|Chapter Title||A HARSH LANDLORD.|
|Newspaper Title||Adelaide Observer (SA : 1843 - 1904)|
|Trove Title||A Boy's Fortune. A Story for Children|
A HARSH LANDLORD.
After shutting the pocket-book up in her writing-table as eoon as the little boy left, Madame D6mare could not help thinking that perhaps the person who had lost the pocket-nook was very rich, and that ten thousand francs more or less would be ail the same to him; whereas, in their sad
condition, ten thousand francs would be happiness!
Alas 1" she said to herself, taking up her work again, " such is the world. It is happi ness enough to live in misery without having any thing to reproach oneself with."
At this moment she heard the bell ring, a thing which seldom happened. Without thinking that it was M. Saint-Aubin, she hurried none the less to open it, and became very pale when she saw that it was M. Morin, the landlord of the house.
" I beg your pardon, Madame Dimare," he said, " for having come so early in the day; but I have many payments to make to-day, and I have come to ask you to settle your
"Our little account, M. Morin," replied the poor woman with a more embarrassed air, I think that now I am indebted ?"
"For two terms. VTou have already asked for time for the first, and I hope that this
"This one I find I am equally unable to pay."
"And I, Madame D£mare, I find I am un able to wait any longer. I have spent a great deal on the house this year, and now I must repair the roof. I pay heavy taxes; how would you have me ao all this if my lodgers never pay f"
"I nope that so slight a sum will not em barrass you, M. Morin," replied Madame Dfimare in a supplicating tone.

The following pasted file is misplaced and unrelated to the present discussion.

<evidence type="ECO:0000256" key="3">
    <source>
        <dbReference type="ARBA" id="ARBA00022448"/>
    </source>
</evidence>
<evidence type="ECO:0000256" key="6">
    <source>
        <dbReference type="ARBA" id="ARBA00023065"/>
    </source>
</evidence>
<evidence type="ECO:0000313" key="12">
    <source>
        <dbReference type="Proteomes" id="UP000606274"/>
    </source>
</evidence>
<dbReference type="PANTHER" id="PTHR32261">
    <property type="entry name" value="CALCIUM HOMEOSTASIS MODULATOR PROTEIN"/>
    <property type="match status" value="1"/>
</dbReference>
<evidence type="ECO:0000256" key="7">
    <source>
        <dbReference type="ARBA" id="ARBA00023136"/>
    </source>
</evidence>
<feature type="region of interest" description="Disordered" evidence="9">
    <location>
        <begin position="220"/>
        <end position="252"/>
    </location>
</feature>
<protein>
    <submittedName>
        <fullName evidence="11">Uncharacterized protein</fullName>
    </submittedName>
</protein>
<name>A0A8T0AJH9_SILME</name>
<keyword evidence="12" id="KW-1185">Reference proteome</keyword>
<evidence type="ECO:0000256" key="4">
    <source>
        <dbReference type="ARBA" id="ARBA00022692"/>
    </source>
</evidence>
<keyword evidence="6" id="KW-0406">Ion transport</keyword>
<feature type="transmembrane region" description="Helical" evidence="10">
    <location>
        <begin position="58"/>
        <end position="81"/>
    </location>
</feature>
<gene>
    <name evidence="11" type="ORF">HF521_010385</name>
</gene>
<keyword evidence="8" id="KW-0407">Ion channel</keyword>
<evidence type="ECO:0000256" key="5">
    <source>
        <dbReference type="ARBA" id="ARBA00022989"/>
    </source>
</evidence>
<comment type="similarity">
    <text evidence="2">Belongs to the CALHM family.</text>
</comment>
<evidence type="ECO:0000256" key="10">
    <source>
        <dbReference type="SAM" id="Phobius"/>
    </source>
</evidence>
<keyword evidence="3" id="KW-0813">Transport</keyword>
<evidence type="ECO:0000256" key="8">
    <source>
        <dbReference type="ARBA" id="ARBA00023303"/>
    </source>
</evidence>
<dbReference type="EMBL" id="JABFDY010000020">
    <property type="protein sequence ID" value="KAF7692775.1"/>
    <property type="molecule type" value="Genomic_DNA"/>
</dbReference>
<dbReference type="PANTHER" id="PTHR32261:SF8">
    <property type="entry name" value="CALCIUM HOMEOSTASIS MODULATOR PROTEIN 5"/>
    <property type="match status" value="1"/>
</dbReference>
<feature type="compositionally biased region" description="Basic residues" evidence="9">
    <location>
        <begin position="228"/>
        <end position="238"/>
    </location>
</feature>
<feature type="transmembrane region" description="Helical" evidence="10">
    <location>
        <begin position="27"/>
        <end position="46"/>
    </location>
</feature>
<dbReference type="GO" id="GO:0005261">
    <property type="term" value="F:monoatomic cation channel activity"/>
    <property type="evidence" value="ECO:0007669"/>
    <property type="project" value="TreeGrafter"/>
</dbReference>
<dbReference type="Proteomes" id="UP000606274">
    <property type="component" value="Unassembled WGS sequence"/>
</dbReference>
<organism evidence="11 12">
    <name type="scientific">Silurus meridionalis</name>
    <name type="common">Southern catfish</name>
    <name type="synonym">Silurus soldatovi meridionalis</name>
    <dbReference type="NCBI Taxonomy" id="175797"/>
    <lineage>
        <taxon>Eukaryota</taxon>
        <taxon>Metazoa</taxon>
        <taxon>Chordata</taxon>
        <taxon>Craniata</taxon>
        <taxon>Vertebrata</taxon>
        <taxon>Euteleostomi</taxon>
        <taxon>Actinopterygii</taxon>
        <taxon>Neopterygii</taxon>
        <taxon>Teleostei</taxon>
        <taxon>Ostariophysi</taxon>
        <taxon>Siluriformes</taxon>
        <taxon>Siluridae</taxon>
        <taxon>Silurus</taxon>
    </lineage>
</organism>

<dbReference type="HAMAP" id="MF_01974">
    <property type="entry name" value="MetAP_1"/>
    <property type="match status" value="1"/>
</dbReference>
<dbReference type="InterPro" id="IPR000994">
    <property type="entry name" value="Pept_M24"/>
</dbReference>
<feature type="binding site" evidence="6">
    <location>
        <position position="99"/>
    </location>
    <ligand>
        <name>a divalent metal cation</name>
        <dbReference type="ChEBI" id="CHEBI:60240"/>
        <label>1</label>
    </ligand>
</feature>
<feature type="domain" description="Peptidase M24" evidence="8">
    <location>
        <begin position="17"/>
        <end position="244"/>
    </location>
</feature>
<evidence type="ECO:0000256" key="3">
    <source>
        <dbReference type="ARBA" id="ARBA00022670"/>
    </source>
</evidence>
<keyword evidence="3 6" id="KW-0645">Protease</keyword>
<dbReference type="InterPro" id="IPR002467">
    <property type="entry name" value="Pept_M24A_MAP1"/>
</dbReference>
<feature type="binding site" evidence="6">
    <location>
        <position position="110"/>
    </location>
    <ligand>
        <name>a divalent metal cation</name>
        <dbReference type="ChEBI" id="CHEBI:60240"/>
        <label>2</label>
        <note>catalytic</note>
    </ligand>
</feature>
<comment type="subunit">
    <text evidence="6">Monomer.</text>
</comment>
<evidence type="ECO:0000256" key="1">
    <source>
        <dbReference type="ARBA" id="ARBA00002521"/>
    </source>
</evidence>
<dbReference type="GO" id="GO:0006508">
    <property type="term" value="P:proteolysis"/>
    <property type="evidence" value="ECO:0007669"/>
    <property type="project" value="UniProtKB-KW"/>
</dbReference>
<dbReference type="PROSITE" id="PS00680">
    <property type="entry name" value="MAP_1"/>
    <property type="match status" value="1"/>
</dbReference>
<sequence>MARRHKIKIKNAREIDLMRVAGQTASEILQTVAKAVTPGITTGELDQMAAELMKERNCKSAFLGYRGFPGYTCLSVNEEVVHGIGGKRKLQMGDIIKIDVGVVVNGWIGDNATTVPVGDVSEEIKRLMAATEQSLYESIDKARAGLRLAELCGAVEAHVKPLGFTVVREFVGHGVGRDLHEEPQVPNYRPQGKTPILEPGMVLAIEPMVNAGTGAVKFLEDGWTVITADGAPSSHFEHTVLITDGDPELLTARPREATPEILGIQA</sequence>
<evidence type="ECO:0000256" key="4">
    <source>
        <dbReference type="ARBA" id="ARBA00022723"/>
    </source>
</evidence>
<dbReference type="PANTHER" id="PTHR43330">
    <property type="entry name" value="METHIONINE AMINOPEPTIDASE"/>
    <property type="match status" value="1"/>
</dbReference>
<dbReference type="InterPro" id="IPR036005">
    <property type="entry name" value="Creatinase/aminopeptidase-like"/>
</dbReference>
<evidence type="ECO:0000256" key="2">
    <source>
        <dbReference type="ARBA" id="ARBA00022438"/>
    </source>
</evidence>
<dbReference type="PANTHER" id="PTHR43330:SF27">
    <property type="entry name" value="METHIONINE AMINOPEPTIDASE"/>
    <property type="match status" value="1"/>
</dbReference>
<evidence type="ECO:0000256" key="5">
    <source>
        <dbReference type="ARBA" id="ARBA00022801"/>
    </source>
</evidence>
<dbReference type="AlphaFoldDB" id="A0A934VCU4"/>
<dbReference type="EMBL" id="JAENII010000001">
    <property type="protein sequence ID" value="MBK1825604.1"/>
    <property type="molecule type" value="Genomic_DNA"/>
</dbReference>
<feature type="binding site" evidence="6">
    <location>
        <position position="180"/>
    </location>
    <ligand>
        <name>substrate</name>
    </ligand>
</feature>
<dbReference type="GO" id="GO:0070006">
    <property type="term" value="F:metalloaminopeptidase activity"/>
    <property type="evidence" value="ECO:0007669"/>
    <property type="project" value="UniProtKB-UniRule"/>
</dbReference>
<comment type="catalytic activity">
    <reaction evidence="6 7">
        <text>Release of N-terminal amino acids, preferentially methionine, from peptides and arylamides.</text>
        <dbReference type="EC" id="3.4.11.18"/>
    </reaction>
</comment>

"There is not such a thing as a small one when it helps to make a big one," replied the landlord, testily. All philosophers say that little streams make large rivers,'; no one is ignorant of that."
" I am in despair."
"Your despair will not give me the sixty francs which you owe me. People who have no income should get cheaper lodgings, Madame."
" That is what I have looked for in vain; yon know that I did not hesitate to come up to the fifth floor when I buw that my last resources were coming to an end."
" How are your last resources coming to an end ? That is what I cannot understand, foi you told me that you used to live in ease."
" It is true that I once lived in ease, for the husband of my daughter was very rich, but his too generous heart and his misfortunes ruined him. My son-in-law saved nothing
but his honour. At his death he left his child in misery. Could I send my grandson to the poorhouso? 1 have sold everything I possessed to keep him; all my fnrniture even, with the exception of that writing-table, to which I am very much attached because my daughter gave it to me."
"The writing-table is pretty enough," said M. Morin.
"Then," continued Madame D&nare, "I have Bold, one by one, every jewel that I possessed, and, thanks to these resources and my work, my dear child has not died of hunger. He has rewarded me well. Do you know whut he has done, Monsieur?"
" When he knew the horror of our position one morning, with an energy above his years, instead of going to the school to which I send him every day, he took a situation where he earns his living by running of errands. Heaven has blessed his efforts, and since that moment the bread which we eat is the result of lxis labours."
" That is very well," answered M. Morin, " that is very good of the little man; bat the result of all this is you have no money, you have no resource: and as I am not rich enough to give you a lodging for nothing, the only offer that I can make is that in eight days you must pay me my sixty francs, or I shall take the writing-table and you must find rooms elsewhere. That is my last word." And he left.